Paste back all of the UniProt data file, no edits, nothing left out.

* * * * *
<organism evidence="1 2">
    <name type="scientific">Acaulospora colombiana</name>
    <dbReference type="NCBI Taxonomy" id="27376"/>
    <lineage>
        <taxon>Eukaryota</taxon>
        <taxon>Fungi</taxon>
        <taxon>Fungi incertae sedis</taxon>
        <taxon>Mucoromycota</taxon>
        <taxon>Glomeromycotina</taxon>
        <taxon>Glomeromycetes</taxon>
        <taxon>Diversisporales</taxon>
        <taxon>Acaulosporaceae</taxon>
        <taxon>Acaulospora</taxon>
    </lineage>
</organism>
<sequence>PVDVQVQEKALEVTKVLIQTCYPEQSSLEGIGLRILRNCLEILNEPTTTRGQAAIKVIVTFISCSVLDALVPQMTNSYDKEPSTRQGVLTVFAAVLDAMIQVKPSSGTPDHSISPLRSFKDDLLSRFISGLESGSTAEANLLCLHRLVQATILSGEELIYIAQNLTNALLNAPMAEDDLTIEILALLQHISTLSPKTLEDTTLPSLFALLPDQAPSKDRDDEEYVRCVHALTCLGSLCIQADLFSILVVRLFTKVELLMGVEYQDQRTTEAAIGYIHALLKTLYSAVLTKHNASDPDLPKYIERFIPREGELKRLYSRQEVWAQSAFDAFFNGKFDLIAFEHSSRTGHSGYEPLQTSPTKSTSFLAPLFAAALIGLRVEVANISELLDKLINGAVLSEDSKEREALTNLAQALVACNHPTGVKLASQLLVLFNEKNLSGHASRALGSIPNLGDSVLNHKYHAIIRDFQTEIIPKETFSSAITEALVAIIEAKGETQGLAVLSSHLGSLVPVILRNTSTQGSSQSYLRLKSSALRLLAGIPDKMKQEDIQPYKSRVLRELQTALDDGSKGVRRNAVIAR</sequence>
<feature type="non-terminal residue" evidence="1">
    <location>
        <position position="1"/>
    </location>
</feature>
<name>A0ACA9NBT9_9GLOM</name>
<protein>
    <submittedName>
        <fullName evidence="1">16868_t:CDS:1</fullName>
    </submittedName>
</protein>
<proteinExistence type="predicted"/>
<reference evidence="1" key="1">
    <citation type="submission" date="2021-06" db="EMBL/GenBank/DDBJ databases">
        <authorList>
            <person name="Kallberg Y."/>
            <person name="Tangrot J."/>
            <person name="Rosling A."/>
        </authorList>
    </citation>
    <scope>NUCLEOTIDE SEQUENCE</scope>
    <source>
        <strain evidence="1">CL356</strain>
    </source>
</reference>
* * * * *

<organism evidence="1 2">
    <name type="scientific">Acaulospora colombiana</name>
    <dbReference type="NCBI Taxonomy" id="27376"/>
    <lineage>
        <taxon>Eukaryota</taxon>
        <taxon>Fungi</taxon>
        <taxon>Fungi incertae sedis</taxon>
        <taxon>Mucoromycota</taxon>
        <taxon>Glomeromycotina</taxon>
        <taxon>Glomeromycetes</taxon>
        <taxon>Diversisporales</taxon>
        <taxon>Acaulosporaceae</taxon>
        <taxon>Acaulospora</taxon>
    </lineage>
</organism>
<sequence>PVDVQVQEKALEVTKVLIQTCYPEQSSLEGIGLRILRNCLEILNEPTTTRGQAAIKVIVTFISCSVLDALVPQMTNSYDKEPSTRQGVLTVFAAVLDAMIQVKPSSGTPDHSISPLRSFKDDLLSRFISGLESGSTAEANLLCLHRLVQATILSGEELIYIAQNLTNALLNAPMAEDDLTIEILALLQHISTLSPKTLEDTTLPSLFALLPDQAPSKDRDDEEYVRCVHALTCLGSLCIQADLFSILVVRLFTKVELLMGVEYQDQRTTEAAIGYIHALLKTLYSAVLTKHNASDPDLPKYIERFIPREGELKRLYSRQEVWAQSAFDAFFNGKFDLIAFEHSSRTGHSGYEPLQTSPTKSTSFLAPLFAAALIGLRVEVANISELLDKLINGAVLSEDSKEREALTNLAQALVACNHPTGVKLASQLLVLFNEKNLSGHASRALGSIPNLGDSVLNHKYHAIIRDFQTEIIPKETFSSAITEALVAIIEAKGETQGLAVLSSHLGSLVPVILRNTSTQGSSQSYLRLKSSALRLLAGIPDKMKQEDIQPYKSRVLRELQTALDDGSKGVRRNAVIAR</sequence>
<feature type="non-terminal residue" evidence="1">
    <location>
        <position position="1"/>
    </location>
</feature>
<name>A0ACA9NBT9_9GLOM</name>
<protein>
    <submittedName>
        <fullName evidence="1">16868_t:CDS:1</fullName>
    </submittedName>
</protein>
<proteinExistence type="predicted"/>
<reference evidence="1" key="1">
    <citation type="submission" date="2021-06" db="EMBL/GenBank/DDBJ databases">
        <authorList>
            <person name="Kallberg Y."/>
            <person name="Tangrot J."/>
            <person name="Rosling A."/>
        </authorList>
    </citation>
    <scope>NUCLEOTIDE SEQUENCE</scope>
    <source>
        <strain evidence="1">CL356</strain>
    </source>
</reference>